versión impresa ISSN 0103-507X
Rev. bras. ter. intensiva vol.24 no.1 São Paulo enero/mar. 2012
Tânia Mara Baraky BittarI; Sérgio Diniz GuerraI,II
ILato Sensu Postgraduate Program in Pediatric Emergencies, Faculdade de Ciências Médicas de Minas Gerais, Fundação Educacional Lucas Machado
Belo Horizonte (MG), Brazil
IIPediatric Intensive Care Unit, Hospital João XXIII, Fundação Hospitalar do Estado de Minas Gerais Belo Horizonte (MG), Brazil
Severe acute asthma is a medical emergency that must be quickly diagnosed and treated. Initial treatment includes a bronchodilator agent and systemic corticosteroids. In severe cases with poor response to the standard treatment, intravenous magnesium sulfate is a therapeutic option. This article aimed a literature review on the use of intravenous magnesium sulfate in the emergency room treatment of children with acute asthma. The treatment parameters of effectiveness, indication, dosage, adverse effects and contraindications were assessed.
A narrative review of the literature based on a search of the Medline and Lilacs databases and the Cochrane Database of Systematic Reviews for articles published between 2000 and 2010 was conducted. The keywords used included the following: asthma, children, emergency and magnesium sulfate. Eight controlled clinical trials, three meta-analyses, one retrospective study, eight review articles and one cross-sectional study were included.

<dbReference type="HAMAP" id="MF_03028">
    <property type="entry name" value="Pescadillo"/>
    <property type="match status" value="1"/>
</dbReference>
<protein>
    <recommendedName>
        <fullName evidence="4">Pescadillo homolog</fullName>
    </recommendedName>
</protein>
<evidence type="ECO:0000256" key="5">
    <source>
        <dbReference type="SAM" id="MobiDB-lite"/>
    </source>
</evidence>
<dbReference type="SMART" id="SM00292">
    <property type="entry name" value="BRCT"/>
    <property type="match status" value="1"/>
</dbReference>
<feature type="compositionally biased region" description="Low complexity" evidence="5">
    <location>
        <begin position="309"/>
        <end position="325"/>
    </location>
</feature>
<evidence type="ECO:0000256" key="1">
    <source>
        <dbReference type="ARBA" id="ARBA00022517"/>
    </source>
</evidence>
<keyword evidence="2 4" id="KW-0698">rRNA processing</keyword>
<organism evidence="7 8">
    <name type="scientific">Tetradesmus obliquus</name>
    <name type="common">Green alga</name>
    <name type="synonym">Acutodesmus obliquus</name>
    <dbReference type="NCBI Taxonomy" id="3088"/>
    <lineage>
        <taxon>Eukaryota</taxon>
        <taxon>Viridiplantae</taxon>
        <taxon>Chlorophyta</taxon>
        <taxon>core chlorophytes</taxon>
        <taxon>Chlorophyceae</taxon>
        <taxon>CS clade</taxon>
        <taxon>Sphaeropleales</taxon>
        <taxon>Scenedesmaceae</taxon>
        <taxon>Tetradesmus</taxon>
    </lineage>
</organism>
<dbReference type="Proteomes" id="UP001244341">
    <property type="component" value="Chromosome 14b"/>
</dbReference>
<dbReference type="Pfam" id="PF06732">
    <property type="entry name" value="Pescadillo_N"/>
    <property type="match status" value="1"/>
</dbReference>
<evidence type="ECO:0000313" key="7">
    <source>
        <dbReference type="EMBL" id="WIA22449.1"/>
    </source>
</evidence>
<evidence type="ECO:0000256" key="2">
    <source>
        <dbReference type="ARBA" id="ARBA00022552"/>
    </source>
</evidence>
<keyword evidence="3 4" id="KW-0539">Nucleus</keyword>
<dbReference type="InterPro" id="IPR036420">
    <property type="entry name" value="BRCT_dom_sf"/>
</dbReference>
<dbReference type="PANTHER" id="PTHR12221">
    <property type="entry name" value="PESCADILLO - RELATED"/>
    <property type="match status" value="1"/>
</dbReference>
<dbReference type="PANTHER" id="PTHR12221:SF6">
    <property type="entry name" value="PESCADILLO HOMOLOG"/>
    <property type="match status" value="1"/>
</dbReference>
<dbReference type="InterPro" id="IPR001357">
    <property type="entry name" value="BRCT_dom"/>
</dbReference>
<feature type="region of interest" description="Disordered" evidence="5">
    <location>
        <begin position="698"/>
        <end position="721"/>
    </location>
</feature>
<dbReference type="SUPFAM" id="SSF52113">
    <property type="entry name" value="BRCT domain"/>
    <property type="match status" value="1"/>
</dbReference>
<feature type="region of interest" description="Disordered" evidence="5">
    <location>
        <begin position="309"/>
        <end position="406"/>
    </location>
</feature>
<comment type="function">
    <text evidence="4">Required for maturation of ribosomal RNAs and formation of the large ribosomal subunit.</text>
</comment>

A total of 21 articles were analyzed. Several authors reported that intravenous magnesium was effective in the treatment of acute asthma in children. Adverse effects were rare. The use of intravenous magnesium sulfate was indicated for patients with moderate to severe acute asthma not responding to initial treatment with a bronchodilator agent and systemic corticosteroids. Few contraindications were reported but included kidney failure and atrioventricular block. Reports of adverse drug interactions with magnesium were rare. Although reported as safe, intravenous magnesium is infrequently used in children with acute asthma. Most often it is used in severe, progressed cases to prevent respiratory failure and/or admission to the intensive care unit. Intravenous magnesium was concluded to be effective and safe in children with severe acute asthma, although its use in the emergency room is still limited.
Keywords: Asthma/drug therapy; Children; Emergency; Magnesium sulfate/therapeutic use
Asthma is a chronic inflammatory disease involving the lower airways that is characterized by variable airflow obstruction and respiratory symptoms. This disease is clinically manifested by recurrent symptoms that often include wheezing, shortness of breath, chest tightness and coughing. In children under five years of age, the symptoms are often variable and nonspecific, making diagnosis difficult.(1)
Asthma is the most common disease in childhood and is a major cause of morbidity, as assessed by school absenteeism, emergency department visits and hospital admissions. In the United Kingdom, asthma affects 5.2 million people, 1.1 million of them children. In the UK, asthma is responsible for approximately 60,000 hospital admissions yearly.(2) Although most children in asthma crisis respond well to initial treatment with inhaled bronchodilators and oral corticosteroids, asthma may still cause death in a number of cases. In the United Kingdom, approximately 25 children die from asthma yearly, and poor quality emergency care may be responsible for up to one-third of these deaths.(3)